The Portage County Board of Supervisors approved a resolution Tuesday, Dec. 17, asking the state Department of Natural Resources (DNR) to revise and develop new criteria to more completely evaluate the environmental impacts of high capacity wells.
The resolution was approved without discussion on a 22-2 vote, with supervisor Jerry Piesik, District 22, excused. The votes in opposition were from Dale O’Brien, District 19, and Barry Jacowski, District 23.
The Planning and Zoning Committee forwarded the resolution, which is similar to those already approved by the County Boards in Adams and Wood counties.
In a letter to the Board, Ray Schmidt, Portage County water quality specialist, said the Groundwater Citizens Advisory Committee voted 14-2 in favor of the resolution after conducting two meetings and considering the issue for more than a month.
Portage County is the No. 1 user of ground water in the state, Adams County is No. 2, Waushara County is No. 3 and Wood County is No. 22. Portage, Adams and Waushara comprise most of the central sands area, where irrigation from wells has helped the region become known as a globally significant vegetable and potato producing site.
The resolution asks that the DNR develop improved review criteria to promote responsible and sustainable water management by evaluating the environmental impacts of proposed high capacity wells, particularly the interaction with other existing wells and water resources in the area.
High capacity wells have generated concern, especially in the area, because of the impact on smaller wells, creeks, rivers and lakes.
The Little Plover River in Plover has had problems with water flow and the village of Plover officials and agricultural entities are working to reduce their effect on that flow.
In 2012 the city of Stevens Point put a new high capacity well into service northeast of the Stevens Point Municipal Airport and town of Hull residents in that area have been complaining they were having water problems, mainly declining water volumes in their homes, leading some to replace their wells with deeper ones.
A U.S. Geological Survey study estimated irrigation in Portage County accounted for 92.52 million gallons per day, with crop irrigation totaling 91.97 million gallons, meaning that other irrigation uses 0.10 percent per day.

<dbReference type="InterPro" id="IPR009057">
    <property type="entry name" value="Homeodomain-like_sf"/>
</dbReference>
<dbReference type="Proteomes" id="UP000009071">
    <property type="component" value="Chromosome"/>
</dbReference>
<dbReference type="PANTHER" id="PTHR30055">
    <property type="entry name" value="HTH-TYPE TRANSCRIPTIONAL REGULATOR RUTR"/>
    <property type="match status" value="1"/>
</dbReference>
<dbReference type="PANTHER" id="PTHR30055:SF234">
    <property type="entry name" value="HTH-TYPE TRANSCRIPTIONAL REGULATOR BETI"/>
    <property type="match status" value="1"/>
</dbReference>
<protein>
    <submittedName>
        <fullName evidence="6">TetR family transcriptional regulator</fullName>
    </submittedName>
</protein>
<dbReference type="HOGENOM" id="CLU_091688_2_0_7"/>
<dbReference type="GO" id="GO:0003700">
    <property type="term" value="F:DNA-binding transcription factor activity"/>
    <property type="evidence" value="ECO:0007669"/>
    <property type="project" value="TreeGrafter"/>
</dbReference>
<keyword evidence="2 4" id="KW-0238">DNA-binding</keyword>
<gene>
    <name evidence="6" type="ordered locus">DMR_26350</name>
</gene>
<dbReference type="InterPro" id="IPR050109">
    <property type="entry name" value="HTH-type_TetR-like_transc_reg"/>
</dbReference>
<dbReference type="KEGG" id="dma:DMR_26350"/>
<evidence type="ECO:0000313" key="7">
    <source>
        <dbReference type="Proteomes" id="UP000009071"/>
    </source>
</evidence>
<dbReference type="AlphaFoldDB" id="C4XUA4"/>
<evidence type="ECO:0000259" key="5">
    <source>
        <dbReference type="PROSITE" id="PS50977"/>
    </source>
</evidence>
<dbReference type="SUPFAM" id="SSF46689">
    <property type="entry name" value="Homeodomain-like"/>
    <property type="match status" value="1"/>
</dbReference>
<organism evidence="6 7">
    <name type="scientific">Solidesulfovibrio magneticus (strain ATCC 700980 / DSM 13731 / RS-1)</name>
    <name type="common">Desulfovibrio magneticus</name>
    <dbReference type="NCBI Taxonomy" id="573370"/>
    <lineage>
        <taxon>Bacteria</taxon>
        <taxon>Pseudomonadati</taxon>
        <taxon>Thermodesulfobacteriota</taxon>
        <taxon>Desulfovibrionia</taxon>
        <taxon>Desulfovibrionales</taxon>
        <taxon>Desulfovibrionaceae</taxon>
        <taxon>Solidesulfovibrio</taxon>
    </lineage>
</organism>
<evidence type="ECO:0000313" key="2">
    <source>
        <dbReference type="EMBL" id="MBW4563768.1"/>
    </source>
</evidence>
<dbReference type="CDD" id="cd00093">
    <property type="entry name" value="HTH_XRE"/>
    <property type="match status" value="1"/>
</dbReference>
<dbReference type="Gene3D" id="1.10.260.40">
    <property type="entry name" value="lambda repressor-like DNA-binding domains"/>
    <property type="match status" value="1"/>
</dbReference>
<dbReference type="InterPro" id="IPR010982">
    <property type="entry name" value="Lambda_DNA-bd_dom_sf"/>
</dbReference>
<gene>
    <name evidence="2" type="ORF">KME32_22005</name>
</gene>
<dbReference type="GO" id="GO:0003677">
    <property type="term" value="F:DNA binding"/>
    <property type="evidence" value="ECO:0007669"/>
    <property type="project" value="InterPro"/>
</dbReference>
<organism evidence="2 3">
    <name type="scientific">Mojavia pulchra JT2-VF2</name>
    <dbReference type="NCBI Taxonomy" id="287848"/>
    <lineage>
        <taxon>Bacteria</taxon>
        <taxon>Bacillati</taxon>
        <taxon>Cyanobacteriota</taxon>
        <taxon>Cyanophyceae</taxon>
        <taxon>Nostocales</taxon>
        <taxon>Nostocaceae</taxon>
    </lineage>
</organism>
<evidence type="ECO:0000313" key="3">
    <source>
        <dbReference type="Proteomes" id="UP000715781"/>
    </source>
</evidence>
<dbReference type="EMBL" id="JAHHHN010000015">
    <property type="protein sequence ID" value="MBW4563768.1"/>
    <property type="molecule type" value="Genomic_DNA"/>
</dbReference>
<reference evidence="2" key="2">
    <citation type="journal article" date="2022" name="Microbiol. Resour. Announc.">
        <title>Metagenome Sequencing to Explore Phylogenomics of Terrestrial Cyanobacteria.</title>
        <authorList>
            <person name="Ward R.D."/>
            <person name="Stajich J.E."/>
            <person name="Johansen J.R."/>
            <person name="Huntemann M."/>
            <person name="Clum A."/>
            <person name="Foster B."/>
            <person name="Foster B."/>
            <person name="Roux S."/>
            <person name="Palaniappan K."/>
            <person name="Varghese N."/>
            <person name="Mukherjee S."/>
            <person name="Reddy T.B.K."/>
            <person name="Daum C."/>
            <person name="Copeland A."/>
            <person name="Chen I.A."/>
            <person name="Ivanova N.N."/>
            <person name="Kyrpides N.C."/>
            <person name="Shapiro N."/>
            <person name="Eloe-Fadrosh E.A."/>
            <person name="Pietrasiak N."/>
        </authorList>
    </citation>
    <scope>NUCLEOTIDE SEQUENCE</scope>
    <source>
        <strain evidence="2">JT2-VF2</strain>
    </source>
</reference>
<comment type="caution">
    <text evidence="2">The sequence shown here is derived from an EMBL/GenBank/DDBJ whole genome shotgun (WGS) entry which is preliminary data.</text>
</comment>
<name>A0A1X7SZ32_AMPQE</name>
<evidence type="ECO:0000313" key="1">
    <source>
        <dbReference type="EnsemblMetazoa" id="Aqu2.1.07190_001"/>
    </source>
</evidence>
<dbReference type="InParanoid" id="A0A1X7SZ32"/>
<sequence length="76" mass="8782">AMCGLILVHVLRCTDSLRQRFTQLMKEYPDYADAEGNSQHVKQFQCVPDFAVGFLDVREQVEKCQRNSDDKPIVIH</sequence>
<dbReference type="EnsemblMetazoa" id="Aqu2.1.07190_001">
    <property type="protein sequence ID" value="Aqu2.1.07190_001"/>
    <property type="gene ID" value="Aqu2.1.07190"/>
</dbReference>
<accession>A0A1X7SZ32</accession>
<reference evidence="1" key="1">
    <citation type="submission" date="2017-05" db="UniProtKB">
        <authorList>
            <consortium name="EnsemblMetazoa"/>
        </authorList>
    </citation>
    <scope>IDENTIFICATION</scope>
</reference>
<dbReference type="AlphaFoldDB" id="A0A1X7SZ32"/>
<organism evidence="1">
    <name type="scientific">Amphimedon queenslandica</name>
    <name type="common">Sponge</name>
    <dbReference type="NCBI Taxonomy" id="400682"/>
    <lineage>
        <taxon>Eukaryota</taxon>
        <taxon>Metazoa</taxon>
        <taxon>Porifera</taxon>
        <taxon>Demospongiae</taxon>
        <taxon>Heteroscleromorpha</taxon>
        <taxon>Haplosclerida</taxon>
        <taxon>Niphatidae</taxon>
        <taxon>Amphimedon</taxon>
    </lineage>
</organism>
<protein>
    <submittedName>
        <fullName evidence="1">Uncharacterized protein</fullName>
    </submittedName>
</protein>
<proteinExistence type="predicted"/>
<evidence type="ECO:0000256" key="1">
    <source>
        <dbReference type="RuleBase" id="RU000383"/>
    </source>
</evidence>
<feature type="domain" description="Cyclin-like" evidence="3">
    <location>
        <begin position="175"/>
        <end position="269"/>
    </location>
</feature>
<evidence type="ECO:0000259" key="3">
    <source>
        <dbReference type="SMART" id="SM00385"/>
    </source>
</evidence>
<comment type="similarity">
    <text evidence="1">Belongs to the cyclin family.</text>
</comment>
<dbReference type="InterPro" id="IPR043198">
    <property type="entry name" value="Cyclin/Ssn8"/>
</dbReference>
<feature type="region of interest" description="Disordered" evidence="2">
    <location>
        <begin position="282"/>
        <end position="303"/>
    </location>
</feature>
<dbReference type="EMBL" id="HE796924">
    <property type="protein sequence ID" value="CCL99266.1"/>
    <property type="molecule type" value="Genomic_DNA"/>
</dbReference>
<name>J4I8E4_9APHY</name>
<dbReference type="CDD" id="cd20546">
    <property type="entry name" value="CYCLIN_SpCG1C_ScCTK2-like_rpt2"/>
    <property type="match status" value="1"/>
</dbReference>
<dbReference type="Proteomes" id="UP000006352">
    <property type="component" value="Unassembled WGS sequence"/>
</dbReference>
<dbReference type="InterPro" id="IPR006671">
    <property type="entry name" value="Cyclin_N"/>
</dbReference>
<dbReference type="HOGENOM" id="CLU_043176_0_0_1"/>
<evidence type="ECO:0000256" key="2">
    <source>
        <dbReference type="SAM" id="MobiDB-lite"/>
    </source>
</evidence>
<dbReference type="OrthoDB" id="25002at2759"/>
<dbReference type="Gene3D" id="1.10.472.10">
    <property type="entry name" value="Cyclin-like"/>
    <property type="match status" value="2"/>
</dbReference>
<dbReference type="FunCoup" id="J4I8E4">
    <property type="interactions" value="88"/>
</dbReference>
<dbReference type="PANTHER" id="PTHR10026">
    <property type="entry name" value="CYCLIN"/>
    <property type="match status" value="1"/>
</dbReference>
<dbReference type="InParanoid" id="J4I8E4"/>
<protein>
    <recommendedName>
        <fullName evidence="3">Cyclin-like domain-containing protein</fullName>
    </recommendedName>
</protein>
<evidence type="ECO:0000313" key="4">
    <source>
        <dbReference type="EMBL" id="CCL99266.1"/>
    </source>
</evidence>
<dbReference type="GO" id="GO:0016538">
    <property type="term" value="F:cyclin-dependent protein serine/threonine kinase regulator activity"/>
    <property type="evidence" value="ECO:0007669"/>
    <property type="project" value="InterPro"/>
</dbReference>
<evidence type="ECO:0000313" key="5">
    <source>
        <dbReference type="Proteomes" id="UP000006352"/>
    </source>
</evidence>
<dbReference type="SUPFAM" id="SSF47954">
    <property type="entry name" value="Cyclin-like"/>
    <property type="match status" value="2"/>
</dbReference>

There are about 3,600 irrigation high-capacity wells in the Central Sands region, with about one-third of them, 1,100, in Portage County. About 50 new wells were added in 2011 and 2012, with more added this year.
The average of stream flows and lake levels throughout Portage County are not as high as they used to be, and Two Lakes in the Almond area is down about four or five feet and Long Lake in the Hancock area in Waushara County is pretty dry.
Stoltenberg Creek west of Nelsonville and northwest of Lake Emily went dry in the summer of 2012, possibly because five high-capacity irrigation wells came into use in the area since 2007 to go along with the four that were already there.
Agricultural interests are addressing the issue also, only using irrigation rigs to supplement rainfall because the rigs are expensive to run, with one farmer reporting a cost of $10,000 a month during the summer for five wells on a smaller farm.
A monitoring well at Hancock Experimental Station in Waushara County, just south of the Portage County line, takes readings every 15 minutes and has been operating since 2000.
The former average level of ground water was about 10.5 feet higher than it is today, and the former lowest was recorded in 1959, but in 2006-07 the level went below that. Heavy rains occurred in 2010-11 and the levels came back up, but now they are low again.
The summer drop in ground water levels during the irrigation pumping is usually 10 to 20 percent, but the summer of 2012 was so dry that the level dropped an inch in two days in July when irrigation was in use before leveling off in September and October. The summer of 2012 was also one of those years that irrigation meant the difference for a healthy crop.
The resolution will also be sent to the governor, all Portage County members of the state Legislature and the Wisconsin Counties Association.